Writing in the Toronto International Film Festival program book Steve Gravestock said Rhymes with Young Ghouls plays, “as if an S.E. Hinton novel were re-imagined as a righteously furious, surreal thriller.”
The self-assured debut feature from director Jeff Barnaby is the story of Aila (Devery Jacobs), an Aboriginal teenager who is guided by the spirits of her departed mother and brother to exact revenge against a vicious Indian Agent named Popper.
“I think the idea behind what we were doing was to show the enormity of that went on,” says Barnaby. “You do want to shock people but not with the content of the film but with the idea that the content of the film actually happened. Most of the reviews have been astoundingly positive but the couple of bad ones that we’ve gotten have complained about the Popper role, and how over the top it is and how he is like this moustache twisting villain, but if you know the history, these guys had to have existed.
“I suppose you could be polite about saying, ‘You can’t leave the reserve and you can’t go find work and you have to live in this poverty, and by the way, you have to give us your kids.’ I’m sure there was an Indian Agent or truant officer somewhere who was really cool about it but at the end of the day these are the acts of evil men.”
It’s a pop culture savvy movie; a work Barnaby calls “a cinephile’s film.” A pop culture sponge himself, he says years of influences came together in the making of Rhymes with Young Ghouls.
“I grew up being saturated in everything, comic books, books,” he says. “My stepmom was going to university at the time so she was bringing home all these great books, like English poetry, T.S. Elliot and Robert Frost, so I began to appreciate art at a very early age.”
Near the top of the influence list are Batman and Conan the Barbarian.
“They are both anti-heroes but they share this idea of not being above physical violence in order to rectify a situation,” he says. “They both lost their parents, they’re both vigilantes particularly with Conan we follow the storyline of the first Schwarzenegger movie—a religious cult comes along and destroys his family and he goes searching for them and destroys the cult. That is more or less the model we used for Rhymes although very loosely, in the way Scorsese says he used The Searchers for Taxi Driver.”
He also cites Scott Hampton’s The Upturned Stone, Dashiell Hammett’s Red Harvest and Chuck Palahniuk’s Fight Club but adds the influences go “through all these filters and by the time it hits the screen what you are trying to emulate has turned into something completely different.”
In my review for the recent remake of Oldboy I wrote, “There is no more manly-man actor in the mold of Lee Marvin or Lee Van Cleef working today.”
I guess that shouldn’t be a surprise given that he was named after the rough-and-tumble character Josh Randall played by Steve McQueen in TV’s Wanted: Dead or Alive.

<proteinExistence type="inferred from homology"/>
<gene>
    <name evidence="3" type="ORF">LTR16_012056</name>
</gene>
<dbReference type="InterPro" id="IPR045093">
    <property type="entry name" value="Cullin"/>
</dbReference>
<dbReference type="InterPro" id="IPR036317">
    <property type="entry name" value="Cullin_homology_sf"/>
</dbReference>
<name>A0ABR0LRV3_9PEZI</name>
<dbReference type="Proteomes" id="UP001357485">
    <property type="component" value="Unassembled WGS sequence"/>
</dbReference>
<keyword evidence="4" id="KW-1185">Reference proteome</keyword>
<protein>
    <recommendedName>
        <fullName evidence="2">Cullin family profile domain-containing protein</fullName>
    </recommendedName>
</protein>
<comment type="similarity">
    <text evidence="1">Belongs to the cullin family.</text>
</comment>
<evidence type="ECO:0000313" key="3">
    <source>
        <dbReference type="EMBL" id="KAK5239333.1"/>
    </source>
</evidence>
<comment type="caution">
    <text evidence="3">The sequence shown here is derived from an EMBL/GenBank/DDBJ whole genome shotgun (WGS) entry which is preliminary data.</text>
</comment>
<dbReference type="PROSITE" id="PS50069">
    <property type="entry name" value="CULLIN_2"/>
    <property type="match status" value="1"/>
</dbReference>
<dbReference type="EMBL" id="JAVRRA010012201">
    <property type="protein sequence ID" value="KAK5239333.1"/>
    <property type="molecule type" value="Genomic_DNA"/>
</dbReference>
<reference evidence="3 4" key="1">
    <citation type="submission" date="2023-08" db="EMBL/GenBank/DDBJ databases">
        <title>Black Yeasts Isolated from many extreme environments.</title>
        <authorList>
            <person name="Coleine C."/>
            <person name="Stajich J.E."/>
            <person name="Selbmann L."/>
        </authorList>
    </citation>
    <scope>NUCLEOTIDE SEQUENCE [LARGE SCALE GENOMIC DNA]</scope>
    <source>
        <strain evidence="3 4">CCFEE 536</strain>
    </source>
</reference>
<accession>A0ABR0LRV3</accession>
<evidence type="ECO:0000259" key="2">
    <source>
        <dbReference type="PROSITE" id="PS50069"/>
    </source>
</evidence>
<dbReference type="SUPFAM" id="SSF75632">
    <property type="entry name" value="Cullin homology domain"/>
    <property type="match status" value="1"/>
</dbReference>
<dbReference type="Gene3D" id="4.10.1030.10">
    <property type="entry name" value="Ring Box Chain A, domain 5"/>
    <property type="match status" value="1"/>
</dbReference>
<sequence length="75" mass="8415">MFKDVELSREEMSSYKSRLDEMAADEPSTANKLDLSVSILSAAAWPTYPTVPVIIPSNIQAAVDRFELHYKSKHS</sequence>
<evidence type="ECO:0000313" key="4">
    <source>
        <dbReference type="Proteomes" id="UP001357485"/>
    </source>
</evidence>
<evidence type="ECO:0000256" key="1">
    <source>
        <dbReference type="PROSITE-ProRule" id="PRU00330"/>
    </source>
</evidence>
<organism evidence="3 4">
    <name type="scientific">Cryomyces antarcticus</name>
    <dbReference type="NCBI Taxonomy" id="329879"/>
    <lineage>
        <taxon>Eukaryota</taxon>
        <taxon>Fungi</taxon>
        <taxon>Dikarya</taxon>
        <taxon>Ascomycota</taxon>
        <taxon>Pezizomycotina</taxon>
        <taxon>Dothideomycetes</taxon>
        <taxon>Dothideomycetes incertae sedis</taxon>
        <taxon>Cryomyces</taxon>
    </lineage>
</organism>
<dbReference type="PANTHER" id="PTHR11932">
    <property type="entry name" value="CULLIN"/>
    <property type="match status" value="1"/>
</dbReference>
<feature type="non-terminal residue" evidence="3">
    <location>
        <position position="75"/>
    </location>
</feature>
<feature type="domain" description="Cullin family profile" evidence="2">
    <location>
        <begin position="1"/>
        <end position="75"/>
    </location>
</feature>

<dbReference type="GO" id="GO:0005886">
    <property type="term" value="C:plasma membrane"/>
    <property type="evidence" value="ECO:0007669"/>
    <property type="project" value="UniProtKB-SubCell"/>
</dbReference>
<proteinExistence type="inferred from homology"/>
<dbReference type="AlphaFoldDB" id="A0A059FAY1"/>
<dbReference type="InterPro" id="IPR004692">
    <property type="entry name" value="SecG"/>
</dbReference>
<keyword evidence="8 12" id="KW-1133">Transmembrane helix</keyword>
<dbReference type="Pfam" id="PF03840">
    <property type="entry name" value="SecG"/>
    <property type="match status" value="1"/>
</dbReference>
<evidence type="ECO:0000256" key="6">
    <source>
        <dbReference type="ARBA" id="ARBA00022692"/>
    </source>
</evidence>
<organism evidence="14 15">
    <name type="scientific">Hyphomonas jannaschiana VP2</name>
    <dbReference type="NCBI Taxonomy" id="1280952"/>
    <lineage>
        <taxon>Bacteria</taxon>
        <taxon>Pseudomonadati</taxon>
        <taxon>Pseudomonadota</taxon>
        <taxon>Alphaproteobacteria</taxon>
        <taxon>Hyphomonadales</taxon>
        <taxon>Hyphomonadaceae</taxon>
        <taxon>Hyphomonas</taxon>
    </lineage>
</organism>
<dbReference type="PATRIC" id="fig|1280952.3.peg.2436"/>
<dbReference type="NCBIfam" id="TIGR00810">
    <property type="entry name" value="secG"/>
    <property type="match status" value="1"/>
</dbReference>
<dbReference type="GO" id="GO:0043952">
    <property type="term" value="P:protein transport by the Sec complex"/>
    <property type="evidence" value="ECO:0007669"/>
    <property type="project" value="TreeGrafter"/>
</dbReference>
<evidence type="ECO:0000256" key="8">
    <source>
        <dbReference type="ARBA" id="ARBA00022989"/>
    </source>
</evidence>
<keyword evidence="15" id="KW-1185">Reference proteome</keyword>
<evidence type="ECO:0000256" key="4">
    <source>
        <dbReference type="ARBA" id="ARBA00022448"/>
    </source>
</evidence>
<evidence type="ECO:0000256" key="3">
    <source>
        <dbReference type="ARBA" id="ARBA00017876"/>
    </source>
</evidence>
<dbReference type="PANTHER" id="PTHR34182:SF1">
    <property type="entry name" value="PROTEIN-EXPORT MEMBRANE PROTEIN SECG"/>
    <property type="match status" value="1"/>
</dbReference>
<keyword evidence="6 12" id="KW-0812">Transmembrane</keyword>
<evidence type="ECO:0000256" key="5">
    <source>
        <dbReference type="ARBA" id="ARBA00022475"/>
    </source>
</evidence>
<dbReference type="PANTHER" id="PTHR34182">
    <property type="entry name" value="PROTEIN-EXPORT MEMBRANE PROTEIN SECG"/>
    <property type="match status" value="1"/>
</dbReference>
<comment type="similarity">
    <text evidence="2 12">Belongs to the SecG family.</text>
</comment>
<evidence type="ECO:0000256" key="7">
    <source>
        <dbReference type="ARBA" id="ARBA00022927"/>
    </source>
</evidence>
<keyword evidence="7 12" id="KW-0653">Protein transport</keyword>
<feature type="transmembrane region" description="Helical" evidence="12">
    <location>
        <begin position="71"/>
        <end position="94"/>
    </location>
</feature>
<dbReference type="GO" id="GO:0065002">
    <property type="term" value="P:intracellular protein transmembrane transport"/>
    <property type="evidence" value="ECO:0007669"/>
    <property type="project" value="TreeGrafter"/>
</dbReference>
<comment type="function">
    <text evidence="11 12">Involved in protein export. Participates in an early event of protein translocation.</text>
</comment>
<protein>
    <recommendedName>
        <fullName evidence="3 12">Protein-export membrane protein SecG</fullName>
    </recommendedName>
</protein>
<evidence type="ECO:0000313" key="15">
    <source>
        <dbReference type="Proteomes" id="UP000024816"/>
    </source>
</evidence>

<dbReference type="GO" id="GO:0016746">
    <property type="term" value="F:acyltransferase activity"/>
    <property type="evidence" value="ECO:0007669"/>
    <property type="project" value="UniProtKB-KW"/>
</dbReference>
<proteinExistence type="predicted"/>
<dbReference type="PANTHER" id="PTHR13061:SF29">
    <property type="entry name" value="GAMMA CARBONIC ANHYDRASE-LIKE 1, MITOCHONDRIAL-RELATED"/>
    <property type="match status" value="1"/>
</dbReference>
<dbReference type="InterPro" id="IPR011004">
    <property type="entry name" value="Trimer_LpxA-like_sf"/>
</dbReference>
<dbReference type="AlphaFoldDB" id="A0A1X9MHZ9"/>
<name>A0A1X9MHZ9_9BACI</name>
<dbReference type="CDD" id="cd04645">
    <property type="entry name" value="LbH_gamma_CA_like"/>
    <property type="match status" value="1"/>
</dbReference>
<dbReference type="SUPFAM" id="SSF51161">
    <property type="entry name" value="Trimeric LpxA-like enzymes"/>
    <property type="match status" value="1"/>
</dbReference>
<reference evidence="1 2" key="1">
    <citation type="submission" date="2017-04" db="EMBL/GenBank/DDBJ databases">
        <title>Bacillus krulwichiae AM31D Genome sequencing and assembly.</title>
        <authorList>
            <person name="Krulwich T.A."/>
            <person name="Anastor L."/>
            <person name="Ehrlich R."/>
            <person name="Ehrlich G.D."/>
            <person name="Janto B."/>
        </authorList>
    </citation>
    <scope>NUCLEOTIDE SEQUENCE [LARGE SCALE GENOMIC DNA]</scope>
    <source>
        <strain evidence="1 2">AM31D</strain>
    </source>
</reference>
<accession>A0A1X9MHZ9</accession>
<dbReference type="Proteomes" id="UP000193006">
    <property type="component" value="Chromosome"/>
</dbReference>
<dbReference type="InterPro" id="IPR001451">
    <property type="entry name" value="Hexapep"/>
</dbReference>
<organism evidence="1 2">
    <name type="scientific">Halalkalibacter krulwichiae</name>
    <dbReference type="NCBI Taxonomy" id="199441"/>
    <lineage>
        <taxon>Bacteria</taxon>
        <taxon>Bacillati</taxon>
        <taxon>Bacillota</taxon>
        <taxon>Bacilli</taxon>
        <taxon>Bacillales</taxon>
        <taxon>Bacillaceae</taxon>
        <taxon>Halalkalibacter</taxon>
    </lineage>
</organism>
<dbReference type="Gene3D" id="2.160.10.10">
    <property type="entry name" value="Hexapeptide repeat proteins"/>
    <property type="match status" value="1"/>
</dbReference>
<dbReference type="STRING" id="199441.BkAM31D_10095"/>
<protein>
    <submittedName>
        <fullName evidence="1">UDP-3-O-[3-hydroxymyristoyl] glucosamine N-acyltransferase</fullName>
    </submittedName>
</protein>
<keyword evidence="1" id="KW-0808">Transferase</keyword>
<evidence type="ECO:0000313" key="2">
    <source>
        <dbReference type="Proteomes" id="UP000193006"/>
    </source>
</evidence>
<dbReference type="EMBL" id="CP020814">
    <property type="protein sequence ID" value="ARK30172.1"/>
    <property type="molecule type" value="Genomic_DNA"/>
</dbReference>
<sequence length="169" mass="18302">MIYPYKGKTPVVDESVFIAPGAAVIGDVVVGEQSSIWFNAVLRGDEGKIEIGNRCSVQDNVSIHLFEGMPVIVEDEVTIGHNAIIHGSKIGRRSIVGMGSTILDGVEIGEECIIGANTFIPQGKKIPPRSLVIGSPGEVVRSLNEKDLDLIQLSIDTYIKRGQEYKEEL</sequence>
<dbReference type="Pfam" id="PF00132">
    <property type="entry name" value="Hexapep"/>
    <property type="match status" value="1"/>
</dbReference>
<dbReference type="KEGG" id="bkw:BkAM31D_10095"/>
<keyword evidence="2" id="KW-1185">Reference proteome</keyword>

In Oldboy he’s so tough he’s a practically indestructible force of nature; able to withstand physical punishment that would make Grigori Rasputin look like a wimp.
The tough guy angle is one Brolin plays in a number of films, including his latest Labor Day. He plays an escaped convict who hides out in the home of a depressed, widowed agoraphobic, played by Kate Winslet. Over the course of one long holiday weekend she learns of his dangerous past and before you can say the words Stockholm Syndrome has fallen for the ruggedly handsome stranger.
It’s the kind of role that Brolin has mastered; the multi-layered tough guy but according to him, he doesn’t seek out those roles.
He says he wracks his “brain like crazy trying to figure out which films I wanted to be in.”
Some of those films include No Country for Old Men and Jonah Hex.
In the Oscar nominated No Country he plays down-on-his-luck Llewelyn Moss, who stumbles across the site of a drug deal gone wrong. Bullet-ridden dead men litter the landscape along with several kilos of heroin and a suitcase stuffed with two million dollars in cash. When he makes off with the money his life and the lives of those around him are changed forever.
Jonah Hex didn’t earn any Oscar nods, but did get some Razzie attention in the form of nominations for Worst Screen Couple for Brolin and co-star Megan Fox. The story of a supernatural bounty hunter set on revenge against the man who killed his family is as disfigured as its main character’s face but Brolin brings his real-life swagger to the role and has fun with some of the tongue-in-what’s-left-of-his-cheek lines.
One tough guy role got away from him however. On-line speculation had it that he would be cast as the Caped Crusader in the upcoming Batman vs. Superman. Although he would have been perfect for the part he lost out to Ben Affleck. Contrary to his bruiser persona he was gracious in defeat. “I’m happy for Ben,” he said.